Near West Side

Directly West of  The Loop

Neighborhoods include: Fulton River District, West Loop Gate, Greektown, University Village, Little Italy, Illinois Medical District, Douglas Park, Tri-Taylor, Near West Side
Zip Codes Include: 60612, 60607, 60661, 60606, 60616, 60608

Located west of the Chicago River, adjacent to the the Loop, the Near West Side is also one of the four areas that constitute downtown Chicago. The others being the Near North Side, Near South Side, and the Loop. Compared to Chicago’s other downtown areas, the Near West Side has the largest total area, second highest population, and third highest skyscraper count.

The rich history of the Near West Side of Chicago includes founding of Hull House, a prominent settlement house. The Great Chicago Fire started in the Near West Side. The area is also home to the University of Illinois at Chicago (UIC), the United Center and the several major hospitals.

Fulton River District
The Fulton River District makes up the north east area of the Near West Side, just west of the Loop. It is bordered by the Chicago River to the east, Ohio Street on the north, Madison Street to the south, and the Kennedy Expressway to the west. The Fulton River District is a former manufacturing and current transportation corridor turned residential neighborhood. The neighborhood is made up of warehouses that have been converted to loft condominiums, new construction high rise condominiums and apartments, high rise and mid rise business offices, retail and restaurants. The Fulton River District is also the home of The Boeing Company, and the Ogilvie Transportation Center (formerly Chicago & North Western Station), a major commuter rail terminal. The neighborhood is known for the scent of chocolate emanating from the Blommer Chocolate Company.

Greek Town
Greek Town is a restaurant and nightlife corridor along Halsted Street between Van Buren and Madison Streets. It was popularized in the movie “My Big Fat Greek Wedding,” which was actually filmed mostly in Toronto. Formerly part of a larger Greek neighborhood called ‘The Delta’.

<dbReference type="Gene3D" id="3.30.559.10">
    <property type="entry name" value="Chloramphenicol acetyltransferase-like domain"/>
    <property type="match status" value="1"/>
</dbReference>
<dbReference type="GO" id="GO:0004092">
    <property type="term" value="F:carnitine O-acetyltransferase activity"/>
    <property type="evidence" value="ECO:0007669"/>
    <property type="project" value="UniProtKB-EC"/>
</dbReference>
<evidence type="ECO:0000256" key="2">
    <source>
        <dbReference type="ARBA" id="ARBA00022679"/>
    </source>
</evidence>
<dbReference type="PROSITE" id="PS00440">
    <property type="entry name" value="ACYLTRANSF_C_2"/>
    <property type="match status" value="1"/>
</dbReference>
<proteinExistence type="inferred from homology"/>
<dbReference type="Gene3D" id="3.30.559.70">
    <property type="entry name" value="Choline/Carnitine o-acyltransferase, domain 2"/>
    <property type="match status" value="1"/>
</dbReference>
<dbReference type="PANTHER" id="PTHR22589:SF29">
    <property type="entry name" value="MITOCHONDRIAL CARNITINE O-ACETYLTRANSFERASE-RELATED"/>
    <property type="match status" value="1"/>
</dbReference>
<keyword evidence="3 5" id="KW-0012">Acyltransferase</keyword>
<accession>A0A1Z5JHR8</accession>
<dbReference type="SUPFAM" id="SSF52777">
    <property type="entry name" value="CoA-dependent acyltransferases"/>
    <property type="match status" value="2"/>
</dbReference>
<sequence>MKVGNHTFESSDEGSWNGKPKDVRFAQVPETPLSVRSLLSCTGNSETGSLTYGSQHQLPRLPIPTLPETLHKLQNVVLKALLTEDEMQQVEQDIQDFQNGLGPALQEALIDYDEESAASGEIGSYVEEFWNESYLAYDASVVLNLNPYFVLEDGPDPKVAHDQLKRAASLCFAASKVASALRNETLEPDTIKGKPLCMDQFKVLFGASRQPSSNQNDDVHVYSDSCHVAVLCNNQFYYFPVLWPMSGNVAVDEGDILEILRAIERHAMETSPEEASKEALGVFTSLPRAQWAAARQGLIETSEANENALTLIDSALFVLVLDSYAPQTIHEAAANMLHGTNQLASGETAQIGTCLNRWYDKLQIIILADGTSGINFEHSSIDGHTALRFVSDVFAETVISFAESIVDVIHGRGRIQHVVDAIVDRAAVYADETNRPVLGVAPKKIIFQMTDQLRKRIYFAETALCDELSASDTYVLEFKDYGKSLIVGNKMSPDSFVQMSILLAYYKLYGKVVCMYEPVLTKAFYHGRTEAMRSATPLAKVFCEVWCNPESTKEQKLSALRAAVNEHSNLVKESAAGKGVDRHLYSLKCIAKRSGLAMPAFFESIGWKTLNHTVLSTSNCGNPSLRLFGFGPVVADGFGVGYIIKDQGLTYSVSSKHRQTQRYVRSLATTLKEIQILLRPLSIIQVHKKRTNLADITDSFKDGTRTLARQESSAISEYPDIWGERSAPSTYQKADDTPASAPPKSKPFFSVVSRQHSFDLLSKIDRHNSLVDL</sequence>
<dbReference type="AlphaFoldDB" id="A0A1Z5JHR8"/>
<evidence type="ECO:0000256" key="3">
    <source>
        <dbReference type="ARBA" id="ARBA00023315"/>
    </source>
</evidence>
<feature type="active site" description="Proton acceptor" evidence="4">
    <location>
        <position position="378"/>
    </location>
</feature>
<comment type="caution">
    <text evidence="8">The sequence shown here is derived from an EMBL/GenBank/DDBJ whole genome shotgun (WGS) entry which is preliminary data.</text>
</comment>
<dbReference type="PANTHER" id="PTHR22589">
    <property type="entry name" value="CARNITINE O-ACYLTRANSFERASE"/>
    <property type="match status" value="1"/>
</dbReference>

University Village /Little Italy
The neighborhood between the Illinois Medical District and UIC’s east campus is known alternately as Little Italy or University Village. An Italian community developed in the late nineteenth century. Italians never actually constituted a majority in the polyglot area, but the neighborhood is still home to several Italian-American landmarks, such as the Shrine of Our Lady of Pompei and the National Italian American Sports Hall of Fame, as well as Italian-American social clubs. Taylor Street is home to the Italian restaurants Rosebud, Francesca’s, Pompei and Al’s No. 1 Italian Beef.
Part of the Italian-American population of the neighborhood was displaced in the 1960s and 70s by the construction of UIC’s east campus. The university is the source of the newer name for the area.

Maxwell Street
The blocks around the intersection of Maxwell and Halsted Streets once served as a weekly outdoor market. The area was also a center in the development of the Chicago Blues in the mid-twentieth century. The Market was moved twice in the 1990s and 2000s, and continues on Des Plaines Street. In the 2000s, UIC led a redevelopment of the area, which included new dormitories, parking garages, commercial buildings, and housing.

Illinois Medical District